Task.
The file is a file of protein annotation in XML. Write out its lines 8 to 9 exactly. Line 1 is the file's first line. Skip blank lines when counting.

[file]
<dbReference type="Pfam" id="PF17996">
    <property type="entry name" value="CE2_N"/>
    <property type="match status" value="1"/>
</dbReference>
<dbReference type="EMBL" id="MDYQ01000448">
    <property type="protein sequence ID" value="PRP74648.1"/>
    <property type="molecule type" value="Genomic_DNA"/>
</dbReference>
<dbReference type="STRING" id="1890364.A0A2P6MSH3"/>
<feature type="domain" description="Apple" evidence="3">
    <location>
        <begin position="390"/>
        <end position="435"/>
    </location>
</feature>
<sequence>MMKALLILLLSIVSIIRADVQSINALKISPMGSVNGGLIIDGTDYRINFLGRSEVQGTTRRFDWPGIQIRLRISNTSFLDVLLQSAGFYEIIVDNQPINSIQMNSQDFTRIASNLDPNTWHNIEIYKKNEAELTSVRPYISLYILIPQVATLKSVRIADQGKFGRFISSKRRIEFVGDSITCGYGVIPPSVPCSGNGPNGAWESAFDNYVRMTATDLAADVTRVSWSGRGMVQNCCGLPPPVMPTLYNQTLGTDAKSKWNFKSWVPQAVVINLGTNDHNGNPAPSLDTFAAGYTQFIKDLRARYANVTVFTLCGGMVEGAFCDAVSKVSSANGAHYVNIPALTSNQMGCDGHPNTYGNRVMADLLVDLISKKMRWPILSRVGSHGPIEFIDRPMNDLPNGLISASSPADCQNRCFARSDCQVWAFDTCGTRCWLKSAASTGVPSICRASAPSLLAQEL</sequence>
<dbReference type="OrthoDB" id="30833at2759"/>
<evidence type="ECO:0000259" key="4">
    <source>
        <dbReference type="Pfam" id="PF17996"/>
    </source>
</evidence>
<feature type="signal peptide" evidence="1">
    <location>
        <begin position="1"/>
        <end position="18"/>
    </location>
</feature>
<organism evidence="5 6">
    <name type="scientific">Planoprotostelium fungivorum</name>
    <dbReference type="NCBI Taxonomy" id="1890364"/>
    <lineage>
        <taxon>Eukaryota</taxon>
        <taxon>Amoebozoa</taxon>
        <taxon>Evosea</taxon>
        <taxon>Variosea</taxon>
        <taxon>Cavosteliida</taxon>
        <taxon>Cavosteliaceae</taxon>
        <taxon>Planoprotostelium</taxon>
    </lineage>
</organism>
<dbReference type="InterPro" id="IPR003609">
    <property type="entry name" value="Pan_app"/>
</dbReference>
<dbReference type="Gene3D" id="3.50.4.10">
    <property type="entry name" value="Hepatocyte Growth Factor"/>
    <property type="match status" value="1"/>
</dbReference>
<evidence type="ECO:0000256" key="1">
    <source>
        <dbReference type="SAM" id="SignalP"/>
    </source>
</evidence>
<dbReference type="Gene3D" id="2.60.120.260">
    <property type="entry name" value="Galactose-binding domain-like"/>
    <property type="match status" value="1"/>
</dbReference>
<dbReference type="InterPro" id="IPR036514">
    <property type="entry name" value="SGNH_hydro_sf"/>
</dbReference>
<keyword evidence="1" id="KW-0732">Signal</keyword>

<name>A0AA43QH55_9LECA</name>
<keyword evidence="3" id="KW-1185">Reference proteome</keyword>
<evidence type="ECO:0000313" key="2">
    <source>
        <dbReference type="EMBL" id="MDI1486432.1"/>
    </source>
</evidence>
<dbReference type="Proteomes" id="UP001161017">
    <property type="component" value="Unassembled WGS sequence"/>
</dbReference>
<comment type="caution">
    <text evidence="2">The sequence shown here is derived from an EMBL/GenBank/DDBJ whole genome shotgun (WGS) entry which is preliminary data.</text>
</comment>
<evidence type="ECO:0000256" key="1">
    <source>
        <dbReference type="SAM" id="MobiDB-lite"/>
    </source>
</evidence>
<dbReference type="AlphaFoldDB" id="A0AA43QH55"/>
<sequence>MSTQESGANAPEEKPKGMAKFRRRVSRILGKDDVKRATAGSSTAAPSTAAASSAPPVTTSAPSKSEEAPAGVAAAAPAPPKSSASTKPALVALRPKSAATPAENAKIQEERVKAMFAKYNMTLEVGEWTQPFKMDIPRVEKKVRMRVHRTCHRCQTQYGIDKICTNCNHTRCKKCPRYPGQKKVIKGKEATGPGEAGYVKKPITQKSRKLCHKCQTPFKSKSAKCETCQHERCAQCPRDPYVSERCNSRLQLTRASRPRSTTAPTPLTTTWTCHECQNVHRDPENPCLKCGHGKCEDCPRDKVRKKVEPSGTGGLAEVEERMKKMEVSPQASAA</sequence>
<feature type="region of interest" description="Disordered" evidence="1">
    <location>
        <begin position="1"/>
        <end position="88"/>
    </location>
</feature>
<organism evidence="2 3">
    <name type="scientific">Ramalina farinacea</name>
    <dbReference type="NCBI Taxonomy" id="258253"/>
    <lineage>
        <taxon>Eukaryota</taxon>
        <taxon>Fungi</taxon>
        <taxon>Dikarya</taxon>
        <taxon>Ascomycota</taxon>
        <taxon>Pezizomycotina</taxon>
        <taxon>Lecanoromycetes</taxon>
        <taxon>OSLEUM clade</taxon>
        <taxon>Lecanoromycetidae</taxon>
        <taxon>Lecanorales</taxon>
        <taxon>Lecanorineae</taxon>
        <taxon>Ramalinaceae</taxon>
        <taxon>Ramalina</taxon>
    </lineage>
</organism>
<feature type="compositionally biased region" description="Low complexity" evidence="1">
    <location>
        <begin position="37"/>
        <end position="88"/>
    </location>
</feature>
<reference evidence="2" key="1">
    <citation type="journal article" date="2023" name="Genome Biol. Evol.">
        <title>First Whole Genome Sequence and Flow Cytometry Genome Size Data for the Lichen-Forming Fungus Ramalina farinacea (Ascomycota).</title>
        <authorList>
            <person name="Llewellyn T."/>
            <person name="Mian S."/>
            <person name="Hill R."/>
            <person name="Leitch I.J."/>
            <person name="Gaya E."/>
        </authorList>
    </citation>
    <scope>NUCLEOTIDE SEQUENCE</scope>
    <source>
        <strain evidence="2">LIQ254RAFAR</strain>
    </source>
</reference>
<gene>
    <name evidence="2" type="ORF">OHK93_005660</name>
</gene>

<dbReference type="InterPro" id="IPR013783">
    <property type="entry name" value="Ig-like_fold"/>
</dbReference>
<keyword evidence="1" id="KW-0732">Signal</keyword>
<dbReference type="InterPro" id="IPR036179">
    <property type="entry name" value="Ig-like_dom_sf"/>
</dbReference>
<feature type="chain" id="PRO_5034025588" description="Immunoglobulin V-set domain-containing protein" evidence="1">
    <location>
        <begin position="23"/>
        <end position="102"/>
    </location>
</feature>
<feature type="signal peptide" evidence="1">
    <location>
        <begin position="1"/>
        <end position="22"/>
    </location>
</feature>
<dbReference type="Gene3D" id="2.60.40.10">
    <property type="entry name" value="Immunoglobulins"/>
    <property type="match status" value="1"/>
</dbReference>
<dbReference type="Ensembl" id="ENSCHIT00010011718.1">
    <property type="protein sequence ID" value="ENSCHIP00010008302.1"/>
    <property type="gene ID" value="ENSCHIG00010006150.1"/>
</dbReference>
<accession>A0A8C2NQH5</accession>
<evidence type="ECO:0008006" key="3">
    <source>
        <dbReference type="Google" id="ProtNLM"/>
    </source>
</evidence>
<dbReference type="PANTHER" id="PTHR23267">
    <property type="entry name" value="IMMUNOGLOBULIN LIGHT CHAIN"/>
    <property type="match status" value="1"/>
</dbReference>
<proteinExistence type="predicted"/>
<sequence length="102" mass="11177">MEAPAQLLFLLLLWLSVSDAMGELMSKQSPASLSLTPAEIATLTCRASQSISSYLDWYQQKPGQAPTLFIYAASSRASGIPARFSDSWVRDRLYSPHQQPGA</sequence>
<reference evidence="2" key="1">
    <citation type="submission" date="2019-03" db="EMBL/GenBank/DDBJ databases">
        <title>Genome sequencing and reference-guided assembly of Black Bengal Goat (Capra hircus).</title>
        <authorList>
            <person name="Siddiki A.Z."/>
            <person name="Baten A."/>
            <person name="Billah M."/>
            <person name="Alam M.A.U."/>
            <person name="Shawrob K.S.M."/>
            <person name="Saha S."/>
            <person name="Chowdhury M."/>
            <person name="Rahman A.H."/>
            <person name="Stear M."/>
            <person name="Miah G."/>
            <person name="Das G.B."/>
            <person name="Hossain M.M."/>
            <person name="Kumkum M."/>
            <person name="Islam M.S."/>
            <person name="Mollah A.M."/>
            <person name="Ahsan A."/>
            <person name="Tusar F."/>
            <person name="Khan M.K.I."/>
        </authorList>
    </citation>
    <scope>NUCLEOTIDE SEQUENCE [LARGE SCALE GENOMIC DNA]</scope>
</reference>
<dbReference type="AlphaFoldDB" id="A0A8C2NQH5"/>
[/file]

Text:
</dbReference>
<dbReference type="STRING" id="1890364.A0A2P6MSH3"/>